Training is generally centered around a yakusoku kumite (prearranged fighting) form of kata training done in pairs, and it is repeated, switching the roles of 'tori' (attacker, the one who applies the technique) and 'uke' (defender, the one to whom the technique is applied). Randori (free practice) training, as used in judo, is usually not done. It basically starts with several kata for controlling the opponent's wrist, elbow and shoulder joints, then various application techniques and henkawaza (changing from one technique to another) (throwing techniques, grappling, etc.) are acquired through repeated training. Most are standing techniques and sitting techniques performed sitting straight, and newaza ((in wrestling or judo) pinning technique) are rare. Striking ('atemi' (blow to the body)) is commonly used for the sake of diversion, and therefore training doesn't place any emphasis on striking. Kicking techniques and grappling with the legs are basically not used, either.
The Basic Techniques
Irimi (entering straight into a technique) from behind the opponent is used to grab the rear collar and pull the opponent backwards. Place the arm on the opponent's neck and throw the opponent down in the direction he was falling.
Hold the opponent's arm and rotate it in a large movement from up to front, front to down, and use that force to lower the opponent's head. When the head is down, hold the head with the other palm; move the rotated arm down, back and up, lift the arm vertically and, fixing the shoulder joint, throw forward.
Hold the opponent's arm, and go under the opponent's arm from outside. The opponent's arm will twist outward, but by bringing the opponent's arm toward the back of the opponent the elbow bends, and the opponent will not be able to use force. Bring it down diagonally, backward.
Take the opponent's wrist and place the other hand on the back of opponent's hand, twisting the wrist while moving the shoulder joint outward and rotating it outward. Bend the elbow joint, rotate the forearm outward, bend the hand joint, throwing diagonally forward, then put the opponent on his/her stomach and hold him/her down.
Take the opponent's arm and extend the elbow joint as far as it will go, then place the opponent on his/her stomach and hold him/her down.
Take the opponent's wrist and twist it; bend the hand joint, and rotate the forearm inward; bend the elbow joint; move the shoulder joint outward, and then place the opponent on his/her stomach and hold him/her down.
Take the opponent's wrist and twist it upward while turning one's body to rotate the forearm inward; bend the elbow joint 90 degrees, move the shoulder joint outward and rotate it inward, make the opponent stand on his/her toes, then place him/her on his/her stomach and hold him/her down.
Aiki and Breath Power
Principles of Aikido, “Aiki” and “Breath Power”
Aiki' and 'breath power' are elements of aikido techniques as well as concepts that are important principles of aikido. Aiki' is a martial-arts term from ancient Japan, originally referring to the state in which force and kamae (posture) are competing. In recent years, influenced by its use in Daito school and aikido, it refers to the techniques and principles of disabling the opponent's attacks by 'matching the "qi"' of oneself to the "qi" (including the will to attack, timing and vector of force) of the opponent, instead of competing against the opponent's force with force, especially in martial arts using bare hands (it is used for its original meaning in kendo (the Japanese art of fencing) and in the ancient arts of weaponry). In aikido, going beyond the implications above, it came to stand for the spiritual principle of 'realizing the ideal state through harmony with the principles of nature and the universe (equivalent to "qi"), in which there is no conflict with others.'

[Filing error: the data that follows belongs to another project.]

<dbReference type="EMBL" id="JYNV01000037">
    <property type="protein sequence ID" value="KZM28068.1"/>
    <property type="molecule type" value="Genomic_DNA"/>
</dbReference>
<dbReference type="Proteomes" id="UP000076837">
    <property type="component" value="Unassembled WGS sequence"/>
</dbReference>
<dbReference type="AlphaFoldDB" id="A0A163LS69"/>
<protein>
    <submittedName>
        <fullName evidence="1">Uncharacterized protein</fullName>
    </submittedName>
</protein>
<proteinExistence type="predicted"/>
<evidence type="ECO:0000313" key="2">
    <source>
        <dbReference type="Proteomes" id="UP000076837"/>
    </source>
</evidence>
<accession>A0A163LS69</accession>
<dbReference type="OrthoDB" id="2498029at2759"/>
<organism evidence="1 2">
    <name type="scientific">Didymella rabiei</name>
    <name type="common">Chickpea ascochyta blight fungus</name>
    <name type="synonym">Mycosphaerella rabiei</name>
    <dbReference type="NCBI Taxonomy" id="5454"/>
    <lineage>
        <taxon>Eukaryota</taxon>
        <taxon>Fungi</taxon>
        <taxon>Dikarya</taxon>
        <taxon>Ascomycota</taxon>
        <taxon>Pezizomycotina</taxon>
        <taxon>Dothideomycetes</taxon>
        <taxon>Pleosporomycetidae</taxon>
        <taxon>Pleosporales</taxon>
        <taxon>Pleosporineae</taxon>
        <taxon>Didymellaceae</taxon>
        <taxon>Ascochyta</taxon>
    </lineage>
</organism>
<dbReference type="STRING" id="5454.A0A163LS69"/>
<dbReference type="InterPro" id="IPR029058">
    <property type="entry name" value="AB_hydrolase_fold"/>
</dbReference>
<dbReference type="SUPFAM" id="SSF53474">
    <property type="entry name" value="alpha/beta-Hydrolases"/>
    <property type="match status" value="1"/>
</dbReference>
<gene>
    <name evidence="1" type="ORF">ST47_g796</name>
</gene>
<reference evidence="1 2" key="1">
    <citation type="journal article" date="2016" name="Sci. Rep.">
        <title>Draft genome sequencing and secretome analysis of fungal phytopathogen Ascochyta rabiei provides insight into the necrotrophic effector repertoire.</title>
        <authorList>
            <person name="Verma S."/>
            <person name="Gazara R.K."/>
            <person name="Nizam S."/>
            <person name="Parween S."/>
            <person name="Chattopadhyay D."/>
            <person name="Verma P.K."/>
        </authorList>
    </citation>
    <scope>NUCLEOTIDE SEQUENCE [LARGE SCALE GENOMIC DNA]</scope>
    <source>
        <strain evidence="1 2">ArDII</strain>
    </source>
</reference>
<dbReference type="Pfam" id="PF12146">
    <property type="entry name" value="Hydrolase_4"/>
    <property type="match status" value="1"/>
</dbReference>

Aiki and Breath Power is Brought From “Shinto”
Breath power' is a coined termed created by Morihei in the process of establishing his martial art, and it's an expression of 'aiki' through Morihei's unique point of view. While 'aiki' in aikido is mainly used in the sense of a principle, 'breath power' is mainly used to mean 'a source of power for techniques.' There are many theories as to which specific power this 'breath power' refers. Morihei often borrowed terms from Shinto when describing the principles and rationale of Aikido to his disciples, and because this was a mystic and abstract expression it led to various interpretations in later years. For example, there are various opinions such as 'the power of the breathing (muscles),' 'power of "qi,"' the 'way of using power in a natural and subconscious way like actual breathing,' and 'unification of the power of the entire body.'
Mysterious Techniques of Aiki and Breath Power
Aiki and breath power are commonly thought of as mysterious techniques that enable a small, elderly man to easily throw and hold down a succession of tough men, thus raising the doubt of suspicion in their regard. In order to clarify aiki and breath power as concrete technical principles, there have been many attempts to explain them from various angles such as datsuryoku, the use of body weight, the shifting of one's center of gravity, the abdomen and lower back inner muscles, the leverage theory, the use of illusion and reflex, and psychological manipulation, but research from the perspective of empirical science has not been sufficient. Additionally, opinions are divided over whether the "aiki" of Aikido and the "aiki" of other martial arts such as Daito school are the same or different.
Exchanges with Other Japanese Martial Arts
Exchanges with Judo
Jigoro KANO, the founder of Judo, once visited the dojo of Morihei UESHIBA, and Kano, who was fascinated by the techniques, instructed several high-ranking practitioners from the Kodokan Judo Institute--such as Minoru MOCHIZUKI, Aritoshi MURASHIGE and Yoshio SUGINO--to practice Aikido. Thus the exchanges between aikido and the judo of the Kodokan Judo Institute were relatively active. It is said that when Jigoro KANO saw Morihei UESHIBA's aikido he shouted, "This is what I've been searching for!" Powerful disciples of Morihei, such as Gozo SHIODA, Kenji TOMIKI and Minoru MOCHIZUKI, were judo yudansha (judo black-belts) before becoming Ueshiba's disciples. Tomiki and Mochizuki, in particular, continued their activities as judo practitioners even after becoming high-caliber disciples of Ueshiba, and their philosophies were reflective of both aikido and judo.
Exchanges with Kendo
Morihei UESHIBA allowed kendo training in his dojo 'Kobukan' for the study of swordplay. Actual training was conducted by Kiyoshi NAKAKURA (who was at the time Morihei's adopted son-in-law), Junichi HAGA and Gorozo NAKAJIMA: These comprised the so-called 'trio of Yushinkan,' who were the three high-caliber disciples of a close friend, Hiromichi NAKAYAMA (of the Shindo-Munen school of swordsmanship).